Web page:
It may be said these vessels are inferior to the Minotaur in speed; truly, so they are; but as they can bring four heavy guns to bear against the Minotaur's two, they would not wish to run away; and the Minotaur's speed would not avail her unless she wished to do so. Here, again, let me ask impartial judges to bear with me while I explain the advantages inherent to the turret principle for speed. Now, to carry even 12-ton guns at all on the broadside, entailing one on each side, you cannot do with less than 60 feet beam, and as high speed can only be obtained by a certain proportion of length to beam, you then, as in the case of the Minotaur, must have a vessel 400 feet long and 6,000 tons burden, while the Scorpion and Wivern, with only 40 feet beam and 228 feet in length, carry and fight the 12-ton gun with ease; so, to give those vessels the same proportion of breadth to length for speed as the Minotaur, you need to lengthen them only 38 feet; but, mark, their beam is sufficient to work turrets carrying 600-pounders. Fancy, then, a vessel only 264 feet long carrying four 600-pounders against these monsters, carrying only two 12-ton guns of a side.
The Monadnoc, we hear, is going to the Pacific, and although I do not admit that the American turret system can be compared with mine for sea-going purposes, let me ask what vessels have we out there that can cope with her in open fight with her 15-inch guns and low sides? Wherever these Monitors manage to get, we should have vessels of equal fighting powers that can be sent to meet them; and for this reason I have so long and so earnestly tried to persuade their Lordships to build one experimental sea-going turretship, from which in case the time ever should come that we want them we may have learnt what vessels are best adapted and most economical, not only to carry but to fight the heaviest ordnance in any part of the world where England's honour and trade have to be protected.
In conclusion, let me ask why should we build vessels of 6,000 tons to carry broadside guns when turret ships of half the size can do the work?
I have the honour to be, your obedient servant,
Cowper P. Coles.
Madeira Villa, Ventnor, Dec. 13.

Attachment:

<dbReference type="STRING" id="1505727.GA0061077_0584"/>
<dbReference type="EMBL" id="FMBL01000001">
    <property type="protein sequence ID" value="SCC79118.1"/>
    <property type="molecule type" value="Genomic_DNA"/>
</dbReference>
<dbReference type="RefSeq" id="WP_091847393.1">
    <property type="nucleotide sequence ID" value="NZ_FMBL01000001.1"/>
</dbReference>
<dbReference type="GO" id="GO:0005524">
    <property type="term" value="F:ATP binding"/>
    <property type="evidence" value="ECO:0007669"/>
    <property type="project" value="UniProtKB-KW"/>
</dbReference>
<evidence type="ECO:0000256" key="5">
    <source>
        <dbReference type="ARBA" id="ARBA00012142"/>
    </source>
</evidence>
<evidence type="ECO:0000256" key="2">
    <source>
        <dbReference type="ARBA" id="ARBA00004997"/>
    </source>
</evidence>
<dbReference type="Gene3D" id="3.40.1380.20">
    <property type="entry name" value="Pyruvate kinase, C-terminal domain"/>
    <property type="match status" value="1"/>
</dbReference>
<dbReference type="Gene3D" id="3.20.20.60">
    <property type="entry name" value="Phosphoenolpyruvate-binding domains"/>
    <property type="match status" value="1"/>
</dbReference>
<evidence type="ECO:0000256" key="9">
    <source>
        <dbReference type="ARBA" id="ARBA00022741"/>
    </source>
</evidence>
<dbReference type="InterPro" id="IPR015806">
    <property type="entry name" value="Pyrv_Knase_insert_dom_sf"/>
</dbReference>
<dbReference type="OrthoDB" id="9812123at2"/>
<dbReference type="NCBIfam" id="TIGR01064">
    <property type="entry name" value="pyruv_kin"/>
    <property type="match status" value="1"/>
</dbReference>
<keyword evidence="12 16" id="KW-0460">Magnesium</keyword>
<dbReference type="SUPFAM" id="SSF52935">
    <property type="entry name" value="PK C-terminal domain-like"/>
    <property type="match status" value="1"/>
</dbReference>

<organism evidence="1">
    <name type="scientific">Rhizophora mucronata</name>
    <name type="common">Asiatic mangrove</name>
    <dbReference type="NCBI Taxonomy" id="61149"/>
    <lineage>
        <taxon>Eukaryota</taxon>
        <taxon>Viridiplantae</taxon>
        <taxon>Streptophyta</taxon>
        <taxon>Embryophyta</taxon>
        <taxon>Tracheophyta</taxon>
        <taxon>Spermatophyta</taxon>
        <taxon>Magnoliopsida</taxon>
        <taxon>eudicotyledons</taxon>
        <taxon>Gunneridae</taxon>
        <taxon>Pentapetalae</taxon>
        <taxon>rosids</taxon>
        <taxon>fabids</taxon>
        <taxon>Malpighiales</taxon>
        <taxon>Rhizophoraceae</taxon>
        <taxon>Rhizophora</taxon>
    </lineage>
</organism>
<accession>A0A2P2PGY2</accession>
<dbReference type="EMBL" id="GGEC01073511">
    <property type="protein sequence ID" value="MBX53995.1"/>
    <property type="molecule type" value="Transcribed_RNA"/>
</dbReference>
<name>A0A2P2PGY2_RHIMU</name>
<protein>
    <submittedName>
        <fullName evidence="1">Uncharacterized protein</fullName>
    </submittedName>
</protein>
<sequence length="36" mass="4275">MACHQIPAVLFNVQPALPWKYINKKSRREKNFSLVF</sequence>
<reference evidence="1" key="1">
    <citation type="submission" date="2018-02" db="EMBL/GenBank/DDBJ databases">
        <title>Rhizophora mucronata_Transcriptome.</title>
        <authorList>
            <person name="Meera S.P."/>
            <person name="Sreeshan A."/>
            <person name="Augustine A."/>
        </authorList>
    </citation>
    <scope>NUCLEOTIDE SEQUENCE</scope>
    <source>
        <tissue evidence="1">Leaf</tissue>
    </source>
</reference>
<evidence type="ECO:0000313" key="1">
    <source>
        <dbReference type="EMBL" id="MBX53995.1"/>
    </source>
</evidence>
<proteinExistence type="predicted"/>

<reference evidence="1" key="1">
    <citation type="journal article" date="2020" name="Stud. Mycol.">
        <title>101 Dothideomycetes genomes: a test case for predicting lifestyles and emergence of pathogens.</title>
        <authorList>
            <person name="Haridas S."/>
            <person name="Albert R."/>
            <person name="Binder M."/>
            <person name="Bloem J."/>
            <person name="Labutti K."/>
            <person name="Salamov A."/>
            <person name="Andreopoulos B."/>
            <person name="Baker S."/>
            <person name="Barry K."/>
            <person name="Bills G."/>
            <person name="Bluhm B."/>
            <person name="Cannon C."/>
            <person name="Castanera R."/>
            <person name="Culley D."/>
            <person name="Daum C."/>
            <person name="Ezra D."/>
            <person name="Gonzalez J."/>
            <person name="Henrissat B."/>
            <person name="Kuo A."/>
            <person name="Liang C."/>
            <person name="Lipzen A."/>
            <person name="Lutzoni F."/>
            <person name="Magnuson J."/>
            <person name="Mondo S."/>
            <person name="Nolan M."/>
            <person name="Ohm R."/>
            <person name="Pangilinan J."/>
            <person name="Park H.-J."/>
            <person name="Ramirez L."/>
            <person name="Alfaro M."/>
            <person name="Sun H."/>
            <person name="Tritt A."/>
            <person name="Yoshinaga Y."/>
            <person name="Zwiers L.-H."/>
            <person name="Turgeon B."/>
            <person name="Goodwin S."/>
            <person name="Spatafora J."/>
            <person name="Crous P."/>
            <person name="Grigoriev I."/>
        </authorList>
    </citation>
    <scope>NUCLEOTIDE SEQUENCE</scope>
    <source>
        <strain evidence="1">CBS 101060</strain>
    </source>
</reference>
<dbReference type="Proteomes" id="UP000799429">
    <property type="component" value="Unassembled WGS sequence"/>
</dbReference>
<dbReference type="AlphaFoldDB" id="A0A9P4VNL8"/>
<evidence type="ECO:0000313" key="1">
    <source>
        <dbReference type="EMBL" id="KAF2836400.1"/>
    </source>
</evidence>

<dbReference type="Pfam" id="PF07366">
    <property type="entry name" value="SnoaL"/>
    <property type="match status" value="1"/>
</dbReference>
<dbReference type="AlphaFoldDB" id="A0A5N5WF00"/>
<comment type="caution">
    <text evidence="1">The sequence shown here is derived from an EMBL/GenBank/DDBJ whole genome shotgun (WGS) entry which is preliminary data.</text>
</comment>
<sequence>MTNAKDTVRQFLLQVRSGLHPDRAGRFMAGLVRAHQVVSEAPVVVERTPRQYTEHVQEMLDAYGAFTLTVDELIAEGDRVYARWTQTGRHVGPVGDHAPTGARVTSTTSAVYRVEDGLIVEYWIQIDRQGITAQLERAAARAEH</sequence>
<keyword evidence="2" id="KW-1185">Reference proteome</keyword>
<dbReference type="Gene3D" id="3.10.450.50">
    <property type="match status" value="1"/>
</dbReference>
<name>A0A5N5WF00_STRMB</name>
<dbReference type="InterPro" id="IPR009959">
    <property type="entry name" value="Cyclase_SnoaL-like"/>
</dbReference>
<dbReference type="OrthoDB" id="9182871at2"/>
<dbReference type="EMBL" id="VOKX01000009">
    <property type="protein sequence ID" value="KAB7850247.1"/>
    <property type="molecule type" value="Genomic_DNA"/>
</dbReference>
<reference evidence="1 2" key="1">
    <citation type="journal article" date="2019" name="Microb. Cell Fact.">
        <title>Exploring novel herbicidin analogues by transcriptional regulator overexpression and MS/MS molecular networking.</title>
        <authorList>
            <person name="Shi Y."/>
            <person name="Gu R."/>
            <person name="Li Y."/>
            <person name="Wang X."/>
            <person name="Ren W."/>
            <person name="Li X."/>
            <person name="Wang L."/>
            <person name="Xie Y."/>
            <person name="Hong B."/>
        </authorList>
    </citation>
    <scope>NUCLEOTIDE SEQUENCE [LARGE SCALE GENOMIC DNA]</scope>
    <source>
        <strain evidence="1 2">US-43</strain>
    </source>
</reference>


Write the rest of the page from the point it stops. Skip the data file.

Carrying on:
|Fr 14 February 1868||OUR IRON-CLAD FLEET. — A return likely to be called for annually has been laid before Parliament, giving an account of our iron-clad fleet built, building, or ordered. The return, which is dated the 30th of August, 1867, contains a list of 31 ships then completed, 13 of them wholly armour-clad, and 18 partially. They are: — The Black Prince, 32 guns; Warrior, 32; Defence, 16; Resistance, 16; Achilles, 26; Hector, 18: Valiant, 18; Minotaur, 26; Agincourt, 26; Northumberland, 26; Royal Oak, 24; Prince Consort, 24; Caledonia, 24; Ocean, 24; Royal Alfred 18; Zealous, 20; Bellerophon, 15; Lord Clyde, 24; Lord Warden, 18; Penelope, 11; Pallas, 8; Favourite, 10; Research, 4; Enterprise, 4; Waterwitch, 2; Vixen, 2; Viper, 2; Royal Sovereign, 5; Prince Albert, 4; Scorpion, 4; Wivern, 4. Twenty-one of these ships are of more than 3,000 tons each. Six other ships were at the date of this return building; two to be wholly armour-clad, and four partially; the Hercules, just launched; the Monarch, 6 guns, to be launched in June; the Captain, 6, the Repulse, 12, to be launched in April; the Audacious, 14, in December; and the Invincible, 14, in March, 1869. All these six ships exceed 3,700 tons. Another, the Bellona, is ordered [and apparently later cancelled]. Lastly, there are the four wholly armour-clad batteries launched in 1855 and 1856, the Erebus, Terror, Thunderbolt, and Thunder; the three first of 16 guns, and the last 14, their tonnage ranging from 1,469 to 1,973. The first cost of the 31 iron-clad ships completed amounted in the whole to 7,284,294l. This includes fittings, but the accounts for some of the latter ships are not yet closed, and this sum does not include incidental and establishment charges. These last indirect charges, calculated in accordance with the recommendation of the Committee on Dockyard Manufactures, add about 35 per cent. to the gross direct charges for labour and materials expended upon each ship in the financial year 1864-65, about 51 per cent. for 1865-66, and the year 1866-67 is for the present estimated to show the same ratio of 51 per cent. These indirect charges have amounted, on the Bellerophon, to no less than 114,372l.; Lord Warden, 104.292l., with a further addition to follow: Royal Alfred, 69,999l., also liable to some addition; Lord Clyde, 66,964l.; Pallas, 61,076l. The most costly of the ships have been the Minotaur, 450,774l.; the Agincourt, 446,048l., both of them with unsettled claims for extra payment; the Northumberland, 433,130l., with the accounts not yet closed; the Achilles, 444,590l.; and the Hercules, estimated at 401,000l. Further sums have to be added to the cost of these ships for dockyard, incidental, and establishment charges.|